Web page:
• eddieobscurant - Thursday, July 26, 2018 - link

    I think the drives deserved an award. Reply
  • Samus - Thursday, July 26, 2018 - link

    Double sided :(

    Would be good for a notebook considering the power profile and price. The 980 EVO is just dangerous in a mobile device so I've been sticking to the WD Black, which is still pretty expensive.
  • wolve - Thursday, July 26, 2018 - link

    FYI this SSD is on sale for $100 on Rakuten. Got it a few weeks ago when they had a similar deal.
  • SanX - Saturday, July 28, 2018 - link

    This drive was completely destroyed by the Destroyer still the author and the crowd sing the Dithyrambs to it. Reply
  • gglaw - Saturday, August 11, 2018 - link

    the vast majority of home users could not even emulate the Destroyer tests if they tried and it has no bearing on the actual user experience. It is there mostly for academic purposes - did you even read the details of what the Destroyer test runs? For even an advanced home techie, this drive's price/performance is most likely the best that currently exists, especially when it goes on sale for $95 for the ~500GB model. That's not much higher than a budget SATA drive for identical performance to a 970 EVO or WD Black for home use. It's been on sale for $95-$100 3X now that I'm aware of, not only should the author give it a positive review, for the segment it addresses I feel it should be even given Editor's Choice. And yes I have 2 of these so not just making up opinions based on reading tests that I don't understand. There is absolutely no visible difference between this, the 960 EVO and 970 EVO which I have all running in the same LAN room. Reply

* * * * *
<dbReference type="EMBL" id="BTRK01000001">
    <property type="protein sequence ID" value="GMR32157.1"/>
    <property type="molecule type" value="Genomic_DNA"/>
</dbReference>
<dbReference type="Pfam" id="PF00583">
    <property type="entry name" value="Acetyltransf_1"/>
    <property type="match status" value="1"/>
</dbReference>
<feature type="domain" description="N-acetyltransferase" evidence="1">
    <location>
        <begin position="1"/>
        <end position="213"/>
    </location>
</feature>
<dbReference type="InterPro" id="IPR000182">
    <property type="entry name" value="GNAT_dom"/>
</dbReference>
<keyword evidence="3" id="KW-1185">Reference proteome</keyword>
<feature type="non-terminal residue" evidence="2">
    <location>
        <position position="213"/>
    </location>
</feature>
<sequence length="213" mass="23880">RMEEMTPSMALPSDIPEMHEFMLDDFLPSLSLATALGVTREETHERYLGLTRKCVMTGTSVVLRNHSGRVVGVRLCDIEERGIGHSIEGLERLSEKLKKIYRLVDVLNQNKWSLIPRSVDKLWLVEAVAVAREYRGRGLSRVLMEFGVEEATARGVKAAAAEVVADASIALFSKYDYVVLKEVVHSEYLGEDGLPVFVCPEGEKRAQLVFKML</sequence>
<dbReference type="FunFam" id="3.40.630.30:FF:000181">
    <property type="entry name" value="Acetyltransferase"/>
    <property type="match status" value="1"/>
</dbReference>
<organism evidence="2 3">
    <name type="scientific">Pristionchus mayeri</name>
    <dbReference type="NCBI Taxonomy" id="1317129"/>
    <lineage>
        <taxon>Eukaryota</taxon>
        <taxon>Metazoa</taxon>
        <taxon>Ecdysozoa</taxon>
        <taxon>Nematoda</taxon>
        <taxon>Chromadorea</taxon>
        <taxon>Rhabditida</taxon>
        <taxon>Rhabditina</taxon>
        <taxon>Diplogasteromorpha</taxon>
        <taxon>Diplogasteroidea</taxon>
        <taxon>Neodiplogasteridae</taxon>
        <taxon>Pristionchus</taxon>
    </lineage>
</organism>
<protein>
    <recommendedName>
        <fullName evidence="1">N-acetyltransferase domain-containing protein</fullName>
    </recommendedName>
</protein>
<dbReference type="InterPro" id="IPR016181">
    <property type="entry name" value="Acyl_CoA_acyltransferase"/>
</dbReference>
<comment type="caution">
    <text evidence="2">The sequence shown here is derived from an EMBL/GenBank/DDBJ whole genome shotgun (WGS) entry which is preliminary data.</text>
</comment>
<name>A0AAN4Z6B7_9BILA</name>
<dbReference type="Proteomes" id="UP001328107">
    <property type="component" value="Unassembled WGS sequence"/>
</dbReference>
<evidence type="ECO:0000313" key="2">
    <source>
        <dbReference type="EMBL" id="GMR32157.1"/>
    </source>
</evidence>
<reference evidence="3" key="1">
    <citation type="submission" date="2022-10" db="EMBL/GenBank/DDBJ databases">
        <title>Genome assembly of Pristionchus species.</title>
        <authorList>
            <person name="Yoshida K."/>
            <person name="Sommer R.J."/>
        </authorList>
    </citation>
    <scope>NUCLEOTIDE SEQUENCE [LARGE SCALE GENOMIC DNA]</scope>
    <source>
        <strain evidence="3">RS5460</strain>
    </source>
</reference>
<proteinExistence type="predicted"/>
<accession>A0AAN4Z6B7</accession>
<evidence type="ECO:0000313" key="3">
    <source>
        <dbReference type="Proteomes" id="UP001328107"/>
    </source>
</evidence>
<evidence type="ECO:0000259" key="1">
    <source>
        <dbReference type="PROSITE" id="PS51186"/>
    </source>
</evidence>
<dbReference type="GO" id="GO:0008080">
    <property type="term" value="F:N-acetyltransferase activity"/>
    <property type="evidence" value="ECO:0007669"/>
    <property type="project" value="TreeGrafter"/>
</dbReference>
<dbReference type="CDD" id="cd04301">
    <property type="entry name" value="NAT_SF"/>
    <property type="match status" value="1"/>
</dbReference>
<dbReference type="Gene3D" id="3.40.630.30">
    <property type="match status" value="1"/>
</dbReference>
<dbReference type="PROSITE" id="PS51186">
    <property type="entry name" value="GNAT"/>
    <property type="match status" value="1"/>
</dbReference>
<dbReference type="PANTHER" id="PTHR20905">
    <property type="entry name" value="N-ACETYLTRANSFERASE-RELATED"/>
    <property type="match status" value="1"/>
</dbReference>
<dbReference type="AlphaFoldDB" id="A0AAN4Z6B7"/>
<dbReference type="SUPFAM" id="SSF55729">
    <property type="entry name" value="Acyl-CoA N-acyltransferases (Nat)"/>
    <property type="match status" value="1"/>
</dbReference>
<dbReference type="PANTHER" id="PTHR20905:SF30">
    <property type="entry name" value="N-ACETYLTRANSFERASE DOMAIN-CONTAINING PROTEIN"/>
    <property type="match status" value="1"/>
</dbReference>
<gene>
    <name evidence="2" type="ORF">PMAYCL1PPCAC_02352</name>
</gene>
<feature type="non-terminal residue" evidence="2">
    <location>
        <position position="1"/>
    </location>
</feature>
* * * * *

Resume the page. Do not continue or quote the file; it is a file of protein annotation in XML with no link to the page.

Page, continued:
• Wolfclaw - Tuesday, July 31, 2018 - link

    Based on review, I purchased the 240GB SX8200 for new Ryzen build, it came yesterday, now just waiting for the motherboard ... running out of patience :( Reply
  • Wolfclaw - Saturday, August 4, 2018 - link

    OK, got one for my x470 and it is fast, would I notice the difference to say a Samsung, I doubt it. 4 seconds form boot to W10 desktop, I have a large Outlook data footprint and it opens and is ready a lot quicker than my old SSD, Visual Studio is extremely responsive with it. Reply
  • a_pete - Friday, August 31, 2018 - link

    I think there's an issue in the power consumption information for the Optane 800p.

    It's being listed here (and on other charts) as using 0.8W while active, but on the review page it was actually using 3.5W active. This is messing up all the Power efficiency charts.